A Craft in the Life: Turkish Delight

Turkish Delight is definitely one of all time favourite sweets! The deliciously soft, blush pink rosy squares coated in powdery icing sugar and cornflour, always reminds me of family holidays abroad and Christmases at home. I have wanted to make my own for a very long time, and after being inspired by the latest episode of Sweets Made Simple I decided to give it ago 🙂

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Turkish Delight

You will need:

Sunflower Oil for Greasing

3 oz /90g Cornflour (Plus 2 Tbsps for coating)

2 Tbsps Icing Sugar

1lb 6 oz /750g Caster Sugar

1 Tsp Cream of Tartar

1 Tbsp Lemon Juice

1 Tsp Rose Water

Pink Gel Food Colouring

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Let’s get started!

  • Grease a 17cm x 17cm tin with sunflower oil and line with cling film (Make sure to also lightly grease the top of the clingfilm too).
  • Mix together 2 tbsps of cornflour and icing sugar in a small bowl. Sift a few tbsps over the greased clingfilm to coat and return the excess to the bowl.

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  • Combine the caster sugar, lemon juice and half the cream of tartar in a medium sized heavy based saucepan and add 350ml water.
  • Over a medium heat, dissolve the sugar then bring to the boil. Insert a sugar thermometer into the sugar syrup, and heat gently until it reads 125ºC/257ºF.

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  • Remove from the heat and keep warm.
  • In another medium sized heavy based saucepan, combine the cornflour, remaining cream of tartar and 400ml water.
  • Whisk together until smooth then bring to the boil until the mixture thickens rapidly turning into a thick, white paste.

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  • Simmer for 15 seconds then carefully pour one quarter of the hot syrup into the pan while whisking constantly.
  • Add the remaining hot syrup in three batches, whisking continuously to prevent it sticking on the bottom of the pan and to ensure the mixture is smooth and lump free.

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  • Bring back to the boil and cook gently over a low heat for around 30 minutes, stirring continuously, until thick and glossy.
  • Take the pan off the heat, pour into a large mixing bowl before adding a dash of pink food colouring and the rose water.

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  • Beat until smooth then pour into the prepared tin, ensuring it is spread level.
  • Allow to cool completely, before covering with clingfilm and chilling overnight in the fridge.
  • Tip the saved cornflour/icing sugar mixture onto a large baking tray, then turn out the set Turkish delight and carefully remove the clingfilm off the bottom.
  • Using a lightly greased knife cut into squares, dusting each piece in cornflour/icing sugar mix as you go.
  • You are all done 🙂

I decided to only make pastel pink rose flavoured Turkish Delight, as this was my first attempt! Although it did take a while I was surprised at how relatively easy it was to make. The most difficult parts were simultaneously pouring the hot syrup and whisking, and then continuously stirring for 30 minutes. However, it is completely worth it for the soft, smooth jelly texture of the final sweet.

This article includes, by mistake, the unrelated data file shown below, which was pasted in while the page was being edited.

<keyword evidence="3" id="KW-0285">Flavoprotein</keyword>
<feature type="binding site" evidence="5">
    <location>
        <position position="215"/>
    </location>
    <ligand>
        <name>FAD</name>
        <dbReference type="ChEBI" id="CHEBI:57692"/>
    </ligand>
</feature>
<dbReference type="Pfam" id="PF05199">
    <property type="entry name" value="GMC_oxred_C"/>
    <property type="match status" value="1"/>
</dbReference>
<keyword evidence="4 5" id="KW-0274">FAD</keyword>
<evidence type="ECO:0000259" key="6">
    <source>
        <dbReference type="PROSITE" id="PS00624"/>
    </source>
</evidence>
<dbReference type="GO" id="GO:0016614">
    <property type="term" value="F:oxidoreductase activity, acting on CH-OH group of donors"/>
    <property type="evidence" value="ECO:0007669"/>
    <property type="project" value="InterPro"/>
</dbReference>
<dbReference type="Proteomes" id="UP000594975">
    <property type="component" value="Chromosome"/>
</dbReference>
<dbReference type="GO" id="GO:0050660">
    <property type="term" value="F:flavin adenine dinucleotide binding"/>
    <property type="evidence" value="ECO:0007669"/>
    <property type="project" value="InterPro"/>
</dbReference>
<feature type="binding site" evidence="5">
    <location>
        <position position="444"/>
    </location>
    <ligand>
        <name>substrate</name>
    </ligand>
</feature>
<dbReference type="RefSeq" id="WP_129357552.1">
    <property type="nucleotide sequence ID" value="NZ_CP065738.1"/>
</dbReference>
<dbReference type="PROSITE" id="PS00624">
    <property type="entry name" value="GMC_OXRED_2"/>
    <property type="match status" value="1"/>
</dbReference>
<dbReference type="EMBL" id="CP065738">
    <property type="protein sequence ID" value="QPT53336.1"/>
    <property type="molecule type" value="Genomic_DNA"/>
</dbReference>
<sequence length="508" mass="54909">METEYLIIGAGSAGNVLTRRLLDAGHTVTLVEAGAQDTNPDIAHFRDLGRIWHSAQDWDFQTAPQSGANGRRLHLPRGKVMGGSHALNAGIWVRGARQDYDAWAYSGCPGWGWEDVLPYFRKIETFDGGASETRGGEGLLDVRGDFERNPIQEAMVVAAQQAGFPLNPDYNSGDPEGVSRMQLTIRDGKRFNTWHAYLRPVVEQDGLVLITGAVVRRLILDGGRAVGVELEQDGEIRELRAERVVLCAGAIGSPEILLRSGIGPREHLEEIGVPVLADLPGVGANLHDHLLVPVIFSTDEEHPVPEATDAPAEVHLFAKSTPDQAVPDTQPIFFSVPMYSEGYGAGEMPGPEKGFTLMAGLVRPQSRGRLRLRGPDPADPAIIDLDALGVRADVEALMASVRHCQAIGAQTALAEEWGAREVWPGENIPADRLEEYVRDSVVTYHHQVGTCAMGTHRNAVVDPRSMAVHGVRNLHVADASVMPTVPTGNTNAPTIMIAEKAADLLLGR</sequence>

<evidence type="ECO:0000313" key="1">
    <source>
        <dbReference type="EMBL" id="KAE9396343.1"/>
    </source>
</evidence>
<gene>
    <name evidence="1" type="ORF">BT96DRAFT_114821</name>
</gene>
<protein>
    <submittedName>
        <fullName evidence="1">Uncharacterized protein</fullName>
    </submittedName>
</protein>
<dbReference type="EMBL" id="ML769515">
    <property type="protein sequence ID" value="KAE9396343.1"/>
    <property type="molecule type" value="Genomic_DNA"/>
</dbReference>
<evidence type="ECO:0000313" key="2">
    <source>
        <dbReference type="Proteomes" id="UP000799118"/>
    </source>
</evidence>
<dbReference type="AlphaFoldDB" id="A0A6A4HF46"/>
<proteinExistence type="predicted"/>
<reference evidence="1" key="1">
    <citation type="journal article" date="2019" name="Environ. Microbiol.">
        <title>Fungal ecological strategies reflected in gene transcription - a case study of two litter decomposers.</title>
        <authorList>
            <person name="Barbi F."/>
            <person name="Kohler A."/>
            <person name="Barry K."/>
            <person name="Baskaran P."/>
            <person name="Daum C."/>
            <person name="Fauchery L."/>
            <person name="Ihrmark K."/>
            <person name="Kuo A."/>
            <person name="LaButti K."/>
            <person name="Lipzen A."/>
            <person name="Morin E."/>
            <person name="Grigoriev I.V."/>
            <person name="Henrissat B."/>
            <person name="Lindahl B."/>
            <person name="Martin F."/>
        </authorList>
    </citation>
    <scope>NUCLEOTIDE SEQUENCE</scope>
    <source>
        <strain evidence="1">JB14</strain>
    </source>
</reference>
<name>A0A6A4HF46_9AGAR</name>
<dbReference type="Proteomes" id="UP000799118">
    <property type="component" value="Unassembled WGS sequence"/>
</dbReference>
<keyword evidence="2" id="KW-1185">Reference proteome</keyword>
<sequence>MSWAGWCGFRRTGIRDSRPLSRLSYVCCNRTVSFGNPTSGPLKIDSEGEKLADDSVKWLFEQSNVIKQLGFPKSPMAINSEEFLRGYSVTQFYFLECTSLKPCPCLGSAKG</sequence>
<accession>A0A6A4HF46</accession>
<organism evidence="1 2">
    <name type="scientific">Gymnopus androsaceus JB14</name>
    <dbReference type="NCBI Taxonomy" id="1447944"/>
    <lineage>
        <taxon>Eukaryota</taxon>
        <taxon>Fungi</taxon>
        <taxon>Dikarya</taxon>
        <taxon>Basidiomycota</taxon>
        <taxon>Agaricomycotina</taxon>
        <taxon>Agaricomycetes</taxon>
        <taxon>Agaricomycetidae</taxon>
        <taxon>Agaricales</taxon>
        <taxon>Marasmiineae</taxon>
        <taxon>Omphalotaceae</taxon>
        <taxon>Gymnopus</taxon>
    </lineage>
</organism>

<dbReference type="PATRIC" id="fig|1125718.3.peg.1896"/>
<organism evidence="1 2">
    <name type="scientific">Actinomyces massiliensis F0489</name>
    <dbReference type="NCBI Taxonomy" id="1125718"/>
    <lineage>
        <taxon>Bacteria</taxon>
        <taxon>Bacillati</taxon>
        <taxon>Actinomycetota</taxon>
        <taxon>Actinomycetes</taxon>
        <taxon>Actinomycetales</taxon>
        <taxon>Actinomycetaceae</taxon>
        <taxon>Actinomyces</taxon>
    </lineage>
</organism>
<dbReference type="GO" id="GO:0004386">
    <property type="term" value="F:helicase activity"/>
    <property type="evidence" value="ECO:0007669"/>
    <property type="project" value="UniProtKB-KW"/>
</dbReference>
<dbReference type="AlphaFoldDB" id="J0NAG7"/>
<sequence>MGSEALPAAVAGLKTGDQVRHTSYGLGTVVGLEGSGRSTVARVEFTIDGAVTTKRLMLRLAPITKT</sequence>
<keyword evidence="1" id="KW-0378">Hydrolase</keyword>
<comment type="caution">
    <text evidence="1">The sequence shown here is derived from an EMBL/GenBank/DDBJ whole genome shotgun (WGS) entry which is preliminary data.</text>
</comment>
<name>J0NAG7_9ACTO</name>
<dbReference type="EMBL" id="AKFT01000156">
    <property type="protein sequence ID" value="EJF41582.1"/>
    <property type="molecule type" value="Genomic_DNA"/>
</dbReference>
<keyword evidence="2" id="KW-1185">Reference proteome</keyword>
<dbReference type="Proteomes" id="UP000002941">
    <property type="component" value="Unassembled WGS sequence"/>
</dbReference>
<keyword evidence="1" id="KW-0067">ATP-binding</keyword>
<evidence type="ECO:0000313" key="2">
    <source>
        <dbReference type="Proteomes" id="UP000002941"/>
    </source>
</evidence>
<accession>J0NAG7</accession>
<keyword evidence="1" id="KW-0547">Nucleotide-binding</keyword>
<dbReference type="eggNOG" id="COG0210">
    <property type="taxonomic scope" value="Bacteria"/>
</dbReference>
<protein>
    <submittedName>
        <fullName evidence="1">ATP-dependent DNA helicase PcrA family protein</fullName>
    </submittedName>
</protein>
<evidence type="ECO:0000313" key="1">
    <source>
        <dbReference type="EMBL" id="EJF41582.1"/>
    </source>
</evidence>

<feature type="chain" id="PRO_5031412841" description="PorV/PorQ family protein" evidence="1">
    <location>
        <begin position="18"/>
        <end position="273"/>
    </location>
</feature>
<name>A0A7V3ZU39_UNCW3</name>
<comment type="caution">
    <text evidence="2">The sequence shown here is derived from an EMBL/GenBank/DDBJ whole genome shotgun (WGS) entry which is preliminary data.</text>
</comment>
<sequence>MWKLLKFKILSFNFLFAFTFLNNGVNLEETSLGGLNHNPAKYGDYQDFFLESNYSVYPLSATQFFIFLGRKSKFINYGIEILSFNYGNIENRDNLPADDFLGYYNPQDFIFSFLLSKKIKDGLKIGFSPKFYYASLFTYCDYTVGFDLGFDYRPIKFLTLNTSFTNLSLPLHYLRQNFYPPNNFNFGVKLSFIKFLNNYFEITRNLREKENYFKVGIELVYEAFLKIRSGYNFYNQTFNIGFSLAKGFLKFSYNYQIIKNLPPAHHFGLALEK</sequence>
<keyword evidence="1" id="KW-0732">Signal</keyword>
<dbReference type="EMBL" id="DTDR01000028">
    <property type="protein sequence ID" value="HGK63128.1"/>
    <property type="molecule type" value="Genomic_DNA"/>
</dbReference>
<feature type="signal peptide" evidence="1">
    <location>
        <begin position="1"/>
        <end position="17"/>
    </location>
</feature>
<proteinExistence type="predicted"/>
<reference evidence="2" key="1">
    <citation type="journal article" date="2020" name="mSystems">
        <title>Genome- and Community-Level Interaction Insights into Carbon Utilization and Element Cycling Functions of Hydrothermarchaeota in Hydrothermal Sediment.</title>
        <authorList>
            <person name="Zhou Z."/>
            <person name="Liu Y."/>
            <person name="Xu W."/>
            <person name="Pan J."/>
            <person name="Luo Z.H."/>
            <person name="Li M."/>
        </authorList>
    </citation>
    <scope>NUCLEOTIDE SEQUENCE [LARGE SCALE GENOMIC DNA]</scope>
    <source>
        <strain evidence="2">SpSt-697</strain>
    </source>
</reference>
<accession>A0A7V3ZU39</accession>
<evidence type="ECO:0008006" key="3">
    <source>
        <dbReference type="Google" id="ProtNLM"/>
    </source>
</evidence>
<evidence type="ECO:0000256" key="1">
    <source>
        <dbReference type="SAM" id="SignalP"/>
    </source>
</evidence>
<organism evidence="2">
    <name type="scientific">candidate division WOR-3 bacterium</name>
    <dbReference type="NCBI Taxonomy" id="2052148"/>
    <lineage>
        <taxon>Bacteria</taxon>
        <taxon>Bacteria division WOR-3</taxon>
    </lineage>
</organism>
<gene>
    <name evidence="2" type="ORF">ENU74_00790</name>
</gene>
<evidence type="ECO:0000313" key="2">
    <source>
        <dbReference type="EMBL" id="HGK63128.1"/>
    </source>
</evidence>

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As well as flavouring the Turkish Delight lemon instead of rose, you can also add pistachios/almonds for an interesting combination of smooth/sweet and crunchy/savoury. The final dusted pieces can be kept for up to 10 days between grease proof paper in an air tight container. You can leave the pieces plain or you could coat each piece partly or completely in melted chocolate. If you are as much of a lover of Turkish Delight as I am, definitely try out this recipe!

A Craft in the Life…

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A Bake in the Life: Chocolate Orange Swiss Roll

After watching the first episode in the new series of the Great British Bake Off, I was inspired to make my own version of a Swiss Roll! I decided to use a basic chocolate swiss roll recipe from Mary Berry’s Ultimate Cake Book and adapt it with the addition of orange. Using 4 eggs gives the chocolate sponge a really light texture, and the filling can be changed depending on your favourite flavours or on what ever you have in the cupboard. I decided on using orange extract for a good flavour, mandarin oranges for sweetness and candied peel for decoration 🙂

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Chocolate Orange Swiss Roll

You will need:

4 Eggs

4 oz/100g Caster Sugar

2½ oz/65g Self Raising Flour

1½ oz/40g Cocoa Powder

2 Tbsp Orange Marmalade

10 fl oz/300ml Double Cream

1 Tsp Orange Extract

1 Tin Mandarin Orange

A few pieces of candied orange peel and icing sugar to decorate

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Let’s get started!

  • Preheat your oven to Gas Mark 7/220ºC/425ºF, grease and line a 13 x 9 in (33 x 23 cm) swiss roll tin with grease proof/baking paper.
  • Whisk together the eggs and sugar in a large bowl until light and frothy.

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  • Sift the flour and cocoa into the mixture and carefully fold until fully combined.

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  • Turn the mixture out into the prepared tin, ensuring it’s level before baking for about 10 minutes until the sponge springs back when touched.

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  • While the cake is cooking, place a piece of non-stick baking paper a little bigger than the size of the tin on the work surface and sprinkle with sugar.
  • Turn the cake onto the sugared paper and peel the paper off the bottom of the cake.
  • Roll the cake firmly from one end, with the paper inside and leave to cool.

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  • While the cake is cooling, warm the marmalade gently to make it easier to spread, drain the mandarins and pat dry on kitchen paper.